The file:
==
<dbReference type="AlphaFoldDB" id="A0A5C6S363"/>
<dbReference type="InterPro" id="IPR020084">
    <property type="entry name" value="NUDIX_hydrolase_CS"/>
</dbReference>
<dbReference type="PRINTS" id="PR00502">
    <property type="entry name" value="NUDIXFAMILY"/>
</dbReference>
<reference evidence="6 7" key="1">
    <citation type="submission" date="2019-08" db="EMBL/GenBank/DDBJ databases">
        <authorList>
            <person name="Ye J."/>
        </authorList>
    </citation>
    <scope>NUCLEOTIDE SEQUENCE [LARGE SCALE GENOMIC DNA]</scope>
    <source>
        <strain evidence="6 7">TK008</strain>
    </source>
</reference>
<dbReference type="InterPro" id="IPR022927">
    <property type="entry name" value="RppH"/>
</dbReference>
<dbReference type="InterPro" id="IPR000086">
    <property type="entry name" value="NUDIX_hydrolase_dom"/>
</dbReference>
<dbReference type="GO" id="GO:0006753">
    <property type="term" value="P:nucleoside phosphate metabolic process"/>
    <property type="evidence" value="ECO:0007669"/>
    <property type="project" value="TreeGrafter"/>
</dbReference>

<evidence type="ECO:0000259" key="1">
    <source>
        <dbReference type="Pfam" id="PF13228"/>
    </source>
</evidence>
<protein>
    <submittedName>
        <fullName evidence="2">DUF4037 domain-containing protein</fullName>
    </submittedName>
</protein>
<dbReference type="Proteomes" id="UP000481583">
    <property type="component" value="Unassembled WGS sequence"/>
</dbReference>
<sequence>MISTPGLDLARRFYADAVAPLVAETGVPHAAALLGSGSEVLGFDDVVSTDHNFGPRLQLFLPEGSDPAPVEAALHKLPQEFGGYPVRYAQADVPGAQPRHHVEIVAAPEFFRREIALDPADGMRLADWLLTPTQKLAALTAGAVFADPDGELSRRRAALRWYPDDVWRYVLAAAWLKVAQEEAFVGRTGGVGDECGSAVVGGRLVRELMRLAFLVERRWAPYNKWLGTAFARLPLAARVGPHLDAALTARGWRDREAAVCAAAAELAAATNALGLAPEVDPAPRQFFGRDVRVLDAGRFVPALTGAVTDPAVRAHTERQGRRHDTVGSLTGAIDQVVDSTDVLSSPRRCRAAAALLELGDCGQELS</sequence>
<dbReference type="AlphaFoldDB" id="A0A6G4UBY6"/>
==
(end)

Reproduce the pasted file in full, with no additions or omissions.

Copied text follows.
<dbReference type="AlphaFoldDB" id="A0A5C6S363"/>
<dbReference type="InterPro" id="IPR020084">
    <property type="entry name" value="NUDIX_hydrolase_CS"/>
</dbReference>
<dbReference type="PRINTS" id="PR00502">
    <property type="entry name" value="NUDIXFAMILY"/>
</dbReference>
<reference evidence="6 7" key="1">
    <citation type="submission" date="2019-08" db="EMBL/GenBank/DDBJ databases">
        <authorList>
            <person name="Ye J."/>
        </authorList>
    </citation>
    <scope>NUCLEOTIDE SEQUENCE [LARGE SCALE GENOMIC DNA]</scope>
    <source>
        <strain evidence="6 7">TK008</strain>
    </source>
</reference>
<dbReference type="InterPro" id="IPR022927">
    <property type="entry name" value="RppH"/>
</dbReference>
<dbReference type="InterPro" id="IPR000086">
    <property type="entry name" value="NUDIX_hydrolase_dom"/>
</dbReference>
<dbReference type="GO" id="GO:0006753">
    <property type="term" value="P:nucleoside phosphate metabolic process"/>
    <property type="evidence" value="ECO:0007669"/>
    <property type="project" value="TreeGrafter"/>
</dbReference>

<evidence type="ECO:0000259" key="1">
    <source>
        <dbReference type="Pfam" id="PF13228"/>
    </source>
</evidence>
<protein>
    <submittedName>
        <fullName evidence="2">DUF4037 domain-containing protein</fullName>
    </submittedName>
</protein>
<dbReference type="Proteomes" id="UP000481583">
    <property type="component" value="Unassembled WGS sequence"/>
</dbReference>
<sequence>MISTPGLDLARRFYADAVAPLVAETGVPHAAALLGSGSEVLGFDDVVSTDHNFGPRLQLFLPEGSDPAPVEAALHKLPQEFGGYPVRYAQADVPGAQPRHHVEIVAAPEFFRREIALDPADGMRLADWLLTPTQKLAALTAGAVFADPDGELSRRRAALRWYPDDVWRYVLAAAWLKVAQEEAFVGRTGGVGDECGSAVVGGRLVRELMRLAFLVERRWAPYNKWLGTAFARLPLAARVGPHLDAALTARGWRDREAAVCAAAAELAAATNALGLAPEVDPAPRQFFGRDVRVLDAGRFVPALTGAVTDPAVRAHTERQGRRHDTVGSLTGAIDQVVDSTDVLSSPRRCRAAAALLELGDCGQELS</sequence>
<dbReference type="AlphaFoldDB" id="A0A6G4UBY6"/>